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Riverina Pear

Opuntia elata

In stock

1 gallon; 5 gallon

Plant Care

Native region:

Desert Adapted

Water needs:



Mature size:

Growth rate:

Filtered Shade



Flower color:

Flower season:








Nectar pollinators:


Nighttime pollinators:


Rabbit resistant:


Opuntia elata is a fast growing more or less erect, much-branched shrubby succulent plant and in time can reach 9-10 feet tall with an equal spread, although 3-4 feet is more common. The flower is an absolutely gorgeous deep orange appearing in late spring. The fruit is club shaped and purple-red when ripe. It has relatively few spines, but those that are present are white, straight, and can be up to 3 inches long! They are not to be messed with. I dropped a pad on my very thick rubber hose and it pierced that hose!
Requires supplemental irrigation in our low desert. It does best in filtered shade. but will tolerate more shade and full sun. In shade it is going to be a darker green with more oblong pads and bloom less. The more sun it receives the lighter green and the rounder the pads and again bloom less. Tolerates sandy, rocky soil and even clay if you allow it to dry out between watering.
Opuntia elata is native to Bolivia, Paraguay, southern Brazil, northern Argentina, and Uruguay.

Growing Plants in the Desert — Important Information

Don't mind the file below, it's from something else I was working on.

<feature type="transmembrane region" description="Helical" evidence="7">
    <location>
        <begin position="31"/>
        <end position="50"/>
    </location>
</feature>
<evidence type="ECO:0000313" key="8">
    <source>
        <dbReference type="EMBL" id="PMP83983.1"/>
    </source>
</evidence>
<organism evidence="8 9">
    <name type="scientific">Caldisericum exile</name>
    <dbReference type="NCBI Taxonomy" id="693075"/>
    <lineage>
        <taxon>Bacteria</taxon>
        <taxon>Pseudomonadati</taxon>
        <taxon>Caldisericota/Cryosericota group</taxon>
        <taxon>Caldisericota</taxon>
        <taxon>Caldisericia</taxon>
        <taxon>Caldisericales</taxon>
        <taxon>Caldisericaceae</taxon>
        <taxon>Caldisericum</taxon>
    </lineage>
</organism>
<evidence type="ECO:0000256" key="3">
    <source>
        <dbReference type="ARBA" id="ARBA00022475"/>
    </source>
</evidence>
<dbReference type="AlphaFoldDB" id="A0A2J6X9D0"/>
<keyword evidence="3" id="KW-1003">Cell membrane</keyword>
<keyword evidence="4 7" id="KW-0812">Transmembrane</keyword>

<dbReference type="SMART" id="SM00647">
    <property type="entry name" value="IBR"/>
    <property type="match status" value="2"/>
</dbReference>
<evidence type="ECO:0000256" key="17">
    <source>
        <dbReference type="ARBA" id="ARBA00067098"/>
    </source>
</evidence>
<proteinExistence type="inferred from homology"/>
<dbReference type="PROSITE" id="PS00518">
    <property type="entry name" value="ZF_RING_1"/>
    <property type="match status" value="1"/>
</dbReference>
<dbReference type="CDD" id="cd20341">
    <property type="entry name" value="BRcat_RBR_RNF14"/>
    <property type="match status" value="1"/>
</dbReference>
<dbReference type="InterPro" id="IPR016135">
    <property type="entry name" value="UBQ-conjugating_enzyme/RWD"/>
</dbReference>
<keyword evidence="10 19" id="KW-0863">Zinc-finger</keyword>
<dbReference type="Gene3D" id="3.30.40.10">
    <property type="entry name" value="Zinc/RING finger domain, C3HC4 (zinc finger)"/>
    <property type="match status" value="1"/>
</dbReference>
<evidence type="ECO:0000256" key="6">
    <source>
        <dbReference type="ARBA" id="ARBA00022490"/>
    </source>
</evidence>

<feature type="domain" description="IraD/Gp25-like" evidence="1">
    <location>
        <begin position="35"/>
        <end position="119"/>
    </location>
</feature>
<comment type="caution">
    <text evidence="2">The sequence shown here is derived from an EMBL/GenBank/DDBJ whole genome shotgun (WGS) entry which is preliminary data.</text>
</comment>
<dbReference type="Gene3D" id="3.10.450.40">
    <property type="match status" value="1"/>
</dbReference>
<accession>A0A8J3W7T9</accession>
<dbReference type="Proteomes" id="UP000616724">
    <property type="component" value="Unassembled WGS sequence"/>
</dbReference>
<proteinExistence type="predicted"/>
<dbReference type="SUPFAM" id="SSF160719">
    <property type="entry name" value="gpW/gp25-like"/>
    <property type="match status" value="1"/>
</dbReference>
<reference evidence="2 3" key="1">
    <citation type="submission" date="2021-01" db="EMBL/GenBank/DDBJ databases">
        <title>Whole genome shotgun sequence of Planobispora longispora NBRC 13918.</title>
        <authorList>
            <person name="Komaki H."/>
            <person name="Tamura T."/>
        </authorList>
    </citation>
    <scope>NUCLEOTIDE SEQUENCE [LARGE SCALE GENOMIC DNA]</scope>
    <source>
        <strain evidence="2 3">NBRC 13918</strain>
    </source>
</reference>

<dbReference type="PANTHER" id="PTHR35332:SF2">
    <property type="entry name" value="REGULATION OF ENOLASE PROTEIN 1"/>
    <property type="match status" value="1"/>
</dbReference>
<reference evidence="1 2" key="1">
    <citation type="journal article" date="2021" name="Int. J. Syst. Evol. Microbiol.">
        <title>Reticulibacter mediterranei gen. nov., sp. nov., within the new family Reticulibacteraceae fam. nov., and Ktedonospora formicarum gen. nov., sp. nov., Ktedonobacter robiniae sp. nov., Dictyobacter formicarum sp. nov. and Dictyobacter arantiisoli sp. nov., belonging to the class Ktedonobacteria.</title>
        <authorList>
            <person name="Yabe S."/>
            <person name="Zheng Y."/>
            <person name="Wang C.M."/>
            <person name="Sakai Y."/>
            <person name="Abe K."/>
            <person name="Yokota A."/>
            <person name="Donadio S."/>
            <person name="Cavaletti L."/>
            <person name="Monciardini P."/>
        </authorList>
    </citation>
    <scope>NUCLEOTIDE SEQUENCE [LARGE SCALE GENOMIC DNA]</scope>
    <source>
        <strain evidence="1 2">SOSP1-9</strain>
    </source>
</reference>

The information presented here is, to the best of my knowledge, accurate and based on my research from reliable sources, observations I have made of plants growing in my, and other gardens I have visited, and observations of the plants in their native habitats. I would appreciate your feedback and experience to help me educate others! 


Cacti: In my experience, cacti are much happier in the filtered shade here in the low desert of the Coachella Valley. Colors are more vibrant and they bloom more profusely, especially the non-native varieties. If you pay attention to how our native barrel and beavertail opuntia grow in the wild, it is frequently tucked in the rocks under creosote or another shrub.


Light Requirements: I have found that in our desert (Sonoran/Colorado) “full sun” plants can take and appreciate the late afternoon filtered sun, especially in the hot summer months.

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